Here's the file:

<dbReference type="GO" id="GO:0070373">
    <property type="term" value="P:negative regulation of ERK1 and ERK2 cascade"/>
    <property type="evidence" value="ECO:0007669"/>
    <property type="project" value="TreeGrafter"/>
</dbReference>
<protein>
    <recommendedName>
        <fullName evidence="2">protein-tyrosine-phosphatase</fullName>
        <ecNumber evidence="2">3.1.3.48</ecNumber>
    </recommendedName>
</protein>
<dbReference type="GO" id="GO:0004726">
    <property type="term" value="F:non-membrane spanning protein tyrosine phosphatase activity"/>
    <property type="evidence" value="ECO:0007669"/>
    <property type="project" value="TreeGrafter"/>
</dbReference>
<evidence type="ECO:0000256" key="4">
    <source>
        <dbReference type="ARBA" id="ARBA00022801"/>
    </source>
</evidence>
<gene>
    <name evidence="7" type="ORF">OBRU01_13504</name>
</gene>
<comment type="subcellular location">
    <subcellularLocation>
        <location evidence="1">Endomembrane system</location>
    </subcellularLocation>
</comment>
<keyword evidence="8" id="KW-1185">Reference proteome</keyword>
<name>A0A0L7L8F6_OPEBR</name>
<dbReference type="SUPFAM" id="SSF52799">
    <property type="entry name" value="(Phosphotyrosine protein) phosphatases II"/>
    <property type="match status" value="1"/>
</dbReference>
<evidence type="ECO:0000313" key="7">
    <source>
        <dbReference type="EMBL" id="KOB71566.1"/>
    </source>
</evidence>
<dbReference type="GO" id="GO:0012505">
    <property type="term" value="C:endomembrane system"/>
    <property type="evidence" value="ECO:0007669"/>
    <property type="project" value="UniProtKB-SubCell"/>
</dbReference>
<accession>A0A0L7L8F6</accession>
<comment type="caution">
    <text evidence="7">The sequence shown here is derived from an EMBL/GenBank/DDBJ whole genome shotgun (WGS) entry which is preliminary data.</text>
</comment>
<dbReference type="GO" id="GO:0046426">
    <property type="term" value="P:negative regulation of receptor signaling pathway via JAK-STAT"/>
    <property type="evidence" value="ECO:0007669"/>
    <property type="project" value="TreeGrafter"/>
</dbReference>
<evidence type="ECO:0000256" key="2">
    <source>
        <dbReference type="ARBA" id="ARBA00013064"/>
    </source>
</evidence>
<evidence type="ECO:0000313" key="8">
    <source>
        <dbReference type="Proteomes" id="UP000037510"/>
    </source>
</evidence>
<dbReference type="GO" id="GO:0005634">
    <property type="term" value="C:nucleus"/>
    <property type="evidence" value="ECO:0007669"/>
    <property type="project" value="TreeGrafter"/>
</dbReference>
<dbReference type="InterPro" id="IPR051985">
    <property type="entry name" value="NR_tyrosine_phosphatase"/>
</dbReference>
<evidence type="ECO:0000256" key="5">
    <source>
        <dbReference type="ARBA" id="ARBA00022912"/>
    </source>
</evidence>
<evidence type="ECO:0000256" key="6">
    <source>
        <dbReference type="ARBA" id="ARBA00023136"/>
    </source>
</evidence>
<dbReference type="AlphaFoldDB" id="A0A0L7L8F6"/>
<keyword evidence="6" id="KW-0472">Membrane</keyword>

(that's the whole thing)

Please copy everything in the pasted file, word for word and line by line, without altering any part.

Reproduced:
<dbReference type="GO" id="GO:0070373">
    <property type="term" value="P:negative regulation of ERK1 and ERK2 cascade"/>
    <property type="evidence" value="ECO:0007669"/>
    <property type="project" value="TreeGrafter"/>
</dbReference>
<protein>
    <recommendedName>
        <fullName evidence="2">protein-tyrosine-phosphatase</fullName>
        <ecNumber evidence="2">3.1.3.48</ecNumber>
    </recommendedName>
</protein>
<dbReference type="GO" id="GO:0004726">
    <property type="term" value="F:non-membrane spanning protein tyrosine phosphatase activity"/>
    <property type="evidence" value="ECO:0007669"/>
    <property type="project" value="TreeGrafter"/>
</dbReference>
<evidence type="ECO:0000256" key="4">
    <source>
        <dbReference type="ARBA" id="ARBA00022801"/>
    </source>
</evidence>
<gene>
    <name evidence="7" type="ORF">OBRU01_13504</name>
</gene>
<comment type="subcellular location">
    <subcellularLocation>
        <location evidence="1">Endomembrane system</location>
    </subcellularLocation>
</comment>
<keyword evidence="8" id="KW-1185">Reference proteome</keyword>
<name>A0A0L7L8F6_OPEBR</name>
<dbReference type="SUPFAM" id="SSF52799">
    <property type="entry name" value="(Phosphotyrosine protein) phosphatases II"/>
    <property type="match status" value="1"/>
</dbReference>
<evidence type="ECO:0000313" key="7">
    <source>
        <dbReference type="EMBL" id="KOB71566.1"/>
    </source>
</evidence>
<dbReference type="GO" id="GO:0012505">
    <property type="term" value="C:endomembrane system"/>
    <property type="evidence" value="ECO:0007669"/>
    <property type="project" value="UniProtKB-SubCell"/>
</dbReference>
<accession>A0A0L7L8F6</accession>
<comment type="caution">
    <text evidence="7">The sequence shown here is derived from an EMBL/GenBank/DDBJ whole genome shotgun (WGS) entry which is preliminary data.</text>
</comment>
<dbReference type="GO" id="GO:0046426">
    <property type="term" value="P:negative regulation of receptor signaling pathway via JAK-STAT"/>
    <property type="evidence" value="ECO:0007669"/>
    <property type="project" value="TreeGrafter"/>
</dbReference>
<evidence type="ECO:0000256" key="2">
    <source>
        <dbReference type="ARBA" id="ARBA00013064"/>
    </source>
</evidence>
<evidence type="ECO:0000313" key="8">
    <source>
        <dbReference type="Proteomes" id="UP000037510"/>
    </source>
</evidence>
<dbReference type="GO" id="GO:0005634">
    <property type="term" value="C:nucleus"/>
    <property type="evidence" value="ECO:0007669"/>
    <property type="project" value="TreeGrafter"/>
</dbReference>
<dbReference type="InterPro" id="IPR051985">
    <property type="entry name" value="NR_tyrosine_phosphatase"/>
</dbReference>
<evidence type="ECO:0000256" key="5">
    <source>
        <dbReference type="ARBA" id="ARBA00022912"/>
    </source>
</evidence>
<evidence type="ECO:0000256" key="6">
    <source>
        <dbReference type="ARBA" id="ARBA00023136"/>
    </source>
</evidence>
<dbReference type="AlphaFoldDB" id="A0A0L7L8F6"/>
<keyword evidence="6" id="KW-0472">Membrane</keyword>